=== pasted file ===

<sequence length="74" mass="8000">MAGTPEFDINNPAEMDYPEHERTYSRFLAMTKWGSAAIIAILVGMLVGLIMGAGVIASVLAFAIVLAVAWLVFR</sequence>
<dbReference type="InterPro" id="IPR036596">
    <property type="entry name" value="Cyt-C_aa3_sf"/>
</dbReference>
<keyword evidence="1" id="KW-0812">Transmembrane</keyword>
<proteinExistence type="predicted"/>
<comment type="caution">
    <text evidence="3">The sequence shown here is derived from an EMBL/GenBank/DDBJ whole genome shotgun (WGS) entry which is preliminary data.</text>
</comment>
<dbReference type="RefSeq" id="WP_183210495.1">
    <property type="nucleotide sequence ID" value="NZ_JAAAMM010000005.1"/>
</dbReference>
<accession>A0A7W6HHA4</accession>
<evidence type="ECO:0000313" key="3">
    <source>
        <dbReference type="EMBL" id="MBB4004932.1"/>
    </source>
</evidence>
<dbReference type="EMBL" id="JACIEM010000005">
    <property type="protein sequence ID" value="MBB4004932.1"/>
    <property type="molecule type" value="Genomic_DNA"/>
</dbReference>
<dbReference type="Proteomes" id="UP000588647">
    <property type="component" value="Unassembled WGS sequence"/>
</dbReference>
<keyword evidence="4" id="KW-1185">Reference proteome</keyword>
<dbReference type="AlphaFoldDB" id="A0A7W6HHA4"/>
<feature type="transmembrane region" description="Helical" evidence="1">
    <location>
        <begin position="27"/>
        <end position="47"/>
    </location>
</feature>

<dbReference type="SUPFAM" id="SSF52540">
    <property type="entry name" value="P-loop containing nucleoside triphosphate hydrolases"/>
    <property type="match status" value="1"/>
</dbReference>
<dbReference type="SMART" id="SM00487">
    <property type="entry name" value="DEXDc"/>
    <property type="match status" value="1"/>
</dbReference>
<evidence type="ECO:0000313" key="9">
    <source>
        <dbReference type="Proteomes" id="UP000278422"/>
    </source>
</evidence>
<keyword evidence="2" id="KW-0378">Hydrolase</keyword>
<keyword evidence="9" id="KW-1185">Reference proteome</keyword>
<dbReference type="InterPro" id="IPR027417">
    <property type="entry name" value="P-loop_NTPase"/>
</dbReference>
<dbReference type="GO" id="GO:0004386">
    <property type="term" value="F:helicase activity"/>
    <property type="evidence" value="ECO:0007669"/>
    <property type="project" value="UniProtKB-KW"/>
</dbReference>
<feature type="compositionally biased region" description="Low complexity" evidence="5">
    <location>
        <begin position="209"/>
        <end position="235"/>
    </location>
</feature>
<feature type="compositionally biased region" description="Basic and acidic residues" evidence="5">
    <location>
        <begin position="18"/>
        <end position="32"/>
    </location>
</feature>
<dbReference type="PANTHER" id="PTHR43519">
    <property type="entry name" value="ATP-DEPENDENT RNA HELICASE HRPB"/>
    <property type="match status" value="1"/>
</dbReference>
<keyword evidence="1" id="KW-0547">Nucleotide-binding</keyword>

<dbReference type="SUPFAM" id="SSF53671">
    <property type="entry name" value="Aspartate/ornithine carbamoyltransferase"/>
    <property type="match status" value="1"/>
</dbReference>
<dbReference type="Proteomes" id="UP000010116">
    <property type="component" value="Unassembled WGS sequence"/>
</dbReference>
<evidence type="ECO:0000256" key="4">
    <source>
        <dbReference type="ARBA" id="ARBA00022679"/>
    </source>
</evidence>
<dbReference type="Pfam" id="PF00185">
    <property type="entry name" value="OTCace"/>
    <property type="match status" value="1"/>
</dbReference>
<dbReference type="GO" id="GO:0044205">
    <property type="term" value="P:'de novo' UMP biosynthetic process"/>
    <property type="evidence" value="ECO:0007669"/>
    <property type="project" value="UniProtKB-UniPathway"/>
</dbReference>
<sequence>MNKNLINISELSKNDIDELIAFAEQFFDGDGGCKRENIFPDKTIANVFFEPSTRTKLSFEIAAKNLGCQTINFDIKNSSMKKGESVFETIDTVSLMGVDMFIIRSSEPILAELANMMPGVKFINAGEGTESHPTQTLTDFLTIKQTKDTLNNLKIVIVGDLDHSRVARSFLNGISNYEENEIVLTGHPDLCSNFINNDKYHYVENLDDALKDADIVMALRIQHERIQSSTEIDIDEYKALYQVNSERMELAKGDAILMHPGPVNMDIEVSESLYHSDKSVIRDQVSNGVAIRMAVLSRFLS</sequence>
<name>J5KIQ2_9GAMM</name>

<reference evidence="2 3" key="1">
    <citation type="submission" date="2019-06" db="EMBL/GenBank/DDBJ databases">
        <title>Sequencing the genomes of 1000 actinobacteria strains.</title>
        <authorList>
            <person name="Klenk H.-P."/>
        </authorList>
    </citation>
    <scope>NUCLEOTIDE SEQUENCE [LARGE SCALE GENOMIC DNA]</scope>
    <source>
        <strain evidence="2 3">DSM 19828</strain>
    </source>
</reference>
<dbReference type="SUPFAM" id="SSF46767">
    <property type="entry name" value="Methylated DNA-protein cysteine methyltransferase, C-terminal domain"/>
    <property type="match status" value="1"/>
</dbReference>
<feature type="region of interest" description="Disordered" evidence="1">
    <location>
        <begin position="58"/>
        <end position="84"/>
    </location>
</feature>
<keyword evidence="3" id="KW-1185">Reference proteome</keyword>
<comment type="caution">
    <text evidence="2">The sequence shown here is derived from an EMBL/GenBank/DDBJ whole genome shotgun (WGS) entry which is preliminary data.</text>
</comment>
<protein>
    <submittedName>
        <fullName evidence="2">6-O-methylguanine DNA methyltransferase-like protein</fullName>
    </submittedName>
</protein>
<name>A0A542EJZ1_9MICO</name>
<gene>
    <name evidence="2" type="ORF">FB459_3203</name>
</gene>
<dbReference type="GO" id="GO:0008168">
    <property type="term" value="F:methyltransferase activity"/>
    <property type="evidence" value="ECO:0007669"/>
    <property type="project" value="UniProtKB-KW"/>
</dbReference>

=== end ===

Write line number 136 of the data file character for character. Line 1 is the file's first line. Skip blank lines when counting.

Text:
</dbReference>